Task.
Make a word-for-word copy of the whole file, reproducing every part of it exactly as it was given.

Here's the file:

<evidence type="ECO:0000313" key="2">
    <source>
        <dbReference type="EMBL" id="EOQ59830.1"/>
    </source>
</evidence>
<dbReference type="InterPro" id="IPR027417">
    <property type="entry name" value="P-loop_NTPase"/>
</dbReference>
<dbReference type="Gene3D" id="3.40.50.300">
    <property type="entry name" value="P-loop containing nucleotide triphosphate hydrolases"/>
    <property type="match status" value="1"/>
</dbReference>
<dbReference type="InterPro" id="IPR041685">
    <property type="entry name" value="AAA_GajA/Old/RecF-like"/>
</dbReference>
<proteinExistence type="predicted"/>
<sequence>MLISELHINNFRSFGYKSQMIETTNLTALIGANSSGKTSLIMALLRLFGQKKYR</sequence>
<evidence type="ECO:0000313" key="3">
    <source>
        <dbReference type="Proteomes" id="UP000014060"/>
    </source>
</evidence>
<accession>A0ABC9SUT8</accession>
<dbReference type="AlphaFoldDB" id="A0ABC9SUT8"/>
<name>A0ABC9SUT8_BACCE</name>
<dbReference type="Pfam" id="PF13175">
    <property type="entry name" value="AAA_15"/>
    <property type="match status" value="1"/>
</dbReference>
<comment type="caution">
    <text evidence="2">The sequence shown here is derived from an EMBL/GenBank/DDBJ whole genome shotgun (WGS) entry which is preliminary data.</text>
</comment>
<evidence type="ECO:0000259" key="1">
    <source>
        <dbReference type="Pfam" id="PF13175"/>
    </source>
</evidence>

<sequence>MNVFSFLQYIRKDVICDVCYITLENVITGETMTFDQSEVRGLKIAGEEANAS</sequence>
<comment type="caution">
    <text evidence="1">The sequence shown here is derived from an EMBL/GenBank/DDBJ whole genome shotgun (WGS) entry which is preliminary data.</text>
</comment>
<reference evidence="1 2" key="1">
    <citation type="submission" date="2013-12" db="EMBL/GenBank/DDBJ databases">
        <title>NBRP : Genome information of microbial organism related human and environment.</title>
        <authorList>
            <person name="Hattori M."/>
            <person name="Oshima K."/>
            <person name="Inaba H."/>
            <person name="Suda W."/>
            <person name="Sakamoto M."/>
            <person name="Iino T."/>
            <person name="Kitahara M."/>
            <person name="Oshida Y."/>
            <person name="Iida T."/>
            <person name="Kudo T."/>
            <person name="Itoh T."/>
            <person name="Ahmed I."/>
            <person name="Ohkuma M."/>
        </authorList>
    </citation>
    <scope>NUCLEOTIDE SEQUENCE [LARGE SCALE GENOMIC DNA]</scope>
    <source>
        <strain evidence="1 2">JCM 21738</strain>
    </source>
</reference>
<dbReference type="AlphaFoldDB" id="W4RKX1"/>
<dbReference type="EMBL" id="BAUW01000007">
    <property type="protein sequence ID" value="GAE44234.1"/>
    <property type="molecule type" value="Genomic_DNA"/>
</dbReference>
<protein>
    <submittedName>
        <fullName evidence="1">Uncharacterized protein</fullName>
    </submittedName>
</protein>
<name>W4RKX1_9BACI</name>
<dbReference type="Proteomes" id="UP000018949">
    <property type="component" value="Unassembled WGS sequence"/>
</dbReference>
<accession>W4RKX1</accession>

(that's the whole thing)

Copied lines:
<evidence type="ECO:0000313" key="2">
    <source>
        <dbReference type="EMBL" id="EOQ59830.1"/>
    </source>
</evidence>
<dbReference type="InterPro" id="IPR027417">
    <property type="entry name" value="P-loop_NTPase"/>
</dbReference>
<dbReference type="Gene3D" id="3.40.50.300">
    <property type="entry name" value="P-loop containing nucleotide triphosphate hydrolases"/>
    <property type="match status" value="1"/>
</dbReference>
<dbReference type="InterPro" id="IPR041685">
    <property type="entry name" value="AAA_GajA/Old/RecF-like"/>
</dbReference>
<proteinExistence type="predicted"/>
<sequence>MLISELHINNFRSFGYKSQMIETTNLTALIGANSSGKTSLIMALLRLFGQKKYR</sequence>
<evidence type="ECO:0000313" key="3">
    <source>
        <dbReference type="Proteomes" id="UP000014060"/>
    </source>
</evidence>
<accession>A0ABC9SUT8</accession>
<dbReference type="AlphaFoldDB" id="A0ABC9SUT8"/>
<name>A0ABC9SUT8_BACCE</name>
<dbReference type="Pfam" id="PF13175">
    <property type="entry name" value="AAA_15"/>
    <property type="match status" value="1"/>
</dbReference>
<comment type="caution">
    <text evidence="2">The sequence shown here is derived from an EMBL/GenBank/DDBJ whole genome shotgun (WGS) entry which is preliminary data.</text>
</comment>
<evidence type="ECO:0000259" key="1">
    <source>
        <dbReference type="Pfam" id="PF13175"/>
    </source>
</evidence>

<sequence>MNVFSFLQYIRKDVICDVCYITLENVITGETMTFDQSEVRGLKIAGEEANAS</sequence>
<comment type="caution">
    <text evidence="1">The sequence shown here is derived from an EMBL/GenBank/DDBJ whole genome shotgun (WGS) entry which is preliminary data.</text>
</comment>
<reference evidence="1 2" key="1">
    <citation type="submission" date="2013-12" db="EMBL/GenBank/DDBJ databases">
        <title>NBRP : Genome information of microbial organism related human and environment.</title>
        <authorList>
            <person name="Hattori M."/>
            <person name="Oshima K."/>
            <person name="Inaba H."/>
            <person name="Suda W."/>
            <person name="Sakamoto M."/>
            <person name="Iino T."/>
            <person name="Kitahara M."/>
            <person name="Oshida Y."/>
            <person name="Iida T."/>
            <person name="Kudo T."/>
            <person name="Itoh T."/>
            <person name="Ahmed I."/>
            <person name="Ohkuma M."/>
        </authorList>
    </citation>
    <scope>NUCLEOTIDE SEQUENCE [LARGE SCALE GENOMIC DNA]</scope>
    <source>
        <strain evidence="1 2">JCM 21738</strain>
    </source>
</reference>
<dbReference type="AlphaFoldDB" id="W4RKX1"/>
<dbReference type="EMBL" id="BAUW01000007">
    <property type="protein sequence ID" value="GAE44234.1"/>
    <property type="molecule type" value="Genomic_DNA"/>
</dbReference>
<protein>
    <submittedName>
        <fullName evidence="1">Uncharacterized protein</fullName>
    </submittedName>
</protein>
<name>W4RKX1_9BACI</name>
<dbReference type="Proteomes" id="UP000018949">
    <property type="component" value="Unassembled WGS sequence"/>
</dbReference>
<accession>W4RKX1</accession>